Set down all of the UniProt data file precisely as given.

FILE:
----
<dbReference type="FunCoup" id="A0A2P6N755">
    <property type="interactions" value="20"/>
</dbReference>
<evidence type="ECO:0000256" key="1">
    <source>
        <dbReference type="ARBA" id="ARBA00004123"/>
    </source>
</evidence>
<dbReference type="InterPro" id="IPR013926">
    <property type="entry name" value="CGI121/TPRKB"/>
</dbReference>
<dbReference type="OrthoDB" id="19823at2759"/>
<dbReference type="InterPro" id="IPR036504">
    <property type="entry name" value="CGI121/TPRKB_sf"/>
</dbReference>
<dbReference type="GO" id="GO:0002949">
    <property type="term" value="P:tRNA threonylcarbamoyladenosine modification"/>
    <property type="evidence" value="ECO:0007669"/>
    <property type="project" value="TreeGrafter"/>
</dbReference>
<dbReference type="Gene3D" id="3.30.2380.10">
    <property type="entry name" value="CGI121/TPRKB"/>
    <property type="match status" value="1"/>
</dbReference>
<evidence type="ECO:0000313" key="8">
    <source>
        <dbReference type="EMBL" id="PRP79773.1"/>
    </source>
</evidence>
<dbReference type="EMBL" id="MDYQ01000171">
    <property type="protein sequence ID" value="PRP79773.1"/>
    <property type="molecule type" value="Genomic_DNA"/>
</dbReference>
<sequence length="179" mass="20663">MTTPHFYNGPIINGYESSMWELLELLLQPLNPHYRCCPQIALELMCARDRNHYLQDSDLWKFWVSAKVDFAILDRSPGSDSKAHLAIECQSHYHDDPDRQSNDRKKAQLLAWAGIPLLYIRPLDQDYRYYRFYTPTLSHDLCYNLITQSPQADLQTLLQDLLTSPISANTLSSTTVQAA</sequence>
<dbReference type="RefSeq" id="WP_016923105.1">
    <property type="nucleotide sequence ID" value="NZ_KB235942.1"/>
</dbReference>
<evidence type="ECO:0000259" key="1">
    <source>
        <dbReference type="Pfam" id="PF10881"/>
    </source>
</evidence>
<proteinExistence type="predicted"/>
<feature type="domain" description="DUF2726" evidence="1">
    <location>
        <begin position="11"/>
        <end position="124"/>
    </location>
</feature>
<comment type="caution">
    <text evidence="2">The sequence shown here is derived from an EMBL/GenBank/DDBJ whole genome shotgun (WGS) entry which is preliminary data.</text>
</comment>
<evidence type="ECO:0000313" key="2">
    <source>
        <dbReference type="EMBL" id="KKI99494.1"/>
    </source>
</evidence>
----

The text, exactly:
<dbReference type="FunCoup" id="A0A2P6N755">
    <property type="interactions" value="20"/>
</dbReference>
<evidence type="ECO:0000256" key="1">
    <source>
        <dbReference type="ARBA" id="ARBA00004123"/>
    </source>
</evidence>
<dbReference type="InterPro" id="IPR013926">
    <property type="entry name" value="CGI121/TPRKB"/>
</dbReference>
<dbReference type="OrthoDB" id="19823at2759"/>
<dbReference type="InterPro" id="IPR036504">
    <property type="entry name" value="CGI121/TPRKB_sf"/>
</dbReference>
<dbReference type="GO" id="GO:0002949">
    <property type="term" value="P:tRNA threonylcarbamoyladenosine modification"/>
    <property type="evidence" value="ECO:0007669"/>
    <property type="project" value="TreeGrafter"/>
</dbReference>
<dbReference type="Gene3D" id="3.30.2380.10">
    <property type="entry name" value="CGI121/TPRKB"/>
    <property type="match status" value="1"/>
</dbReference>
<evidence type="ECO:0000313" key="8">
    <source>
        <dbReference type="EMBL" id="PRP79773.1"/>
    </source>
</evidence>
<dbReference type="EMBL" id="MDYQ01000171">
    <property type="protein sequence ID" value="PRP79773.1"/>
    <property type="molecule type" value="Genomic_DNA"/>
</dbReference>
<sequence length="179" mass="20663">MTTPHFYNGPIINGYESSMWELLELLLQPLNPHYRCCPQIALELMCARDRNHYLQDSDLWKFWVSAKVDFAILDRSPGSDSKAHLAIECQSHYHDDPDRQSNDRKKAQLLAWAGIPLLYIRPLDQDYRYYRFYTPTLSHDLCYNLITQSPQADLQTLLQDLLTSPISANTLSSTTVQAA</sequence>
<dbReference type="RefSeq" id="WP_016923105.1">
    <property type="nucleotide sequence ID" value="NZ_KB235942.1"/>
</dbReference>
<evidence type="ECO:0000259" key="1">
    <source>
        <dbReference type="Pfam" id="PF10881"/>
    </source>
</evidence>
<proteinExistence type="predicted"/>
<feature type="domain" description="DUF2726" evidence="1">
    <location>
        <begin position="11"/>
        <end position="124"/>
    </location>
</feature>
<comment type="caution">
    <text evidence="2">The sequence shown here is derived from an EMBL/GenBank/DDBJ whole genome shotgun (WGS) entry which is preliminary data.</text>
</comment>
<evidence type="ECO:0000313" key="2">
    <source>
        <dbReference type="EMBL" id="KKI99494.1"/>
    </source>
</evidence>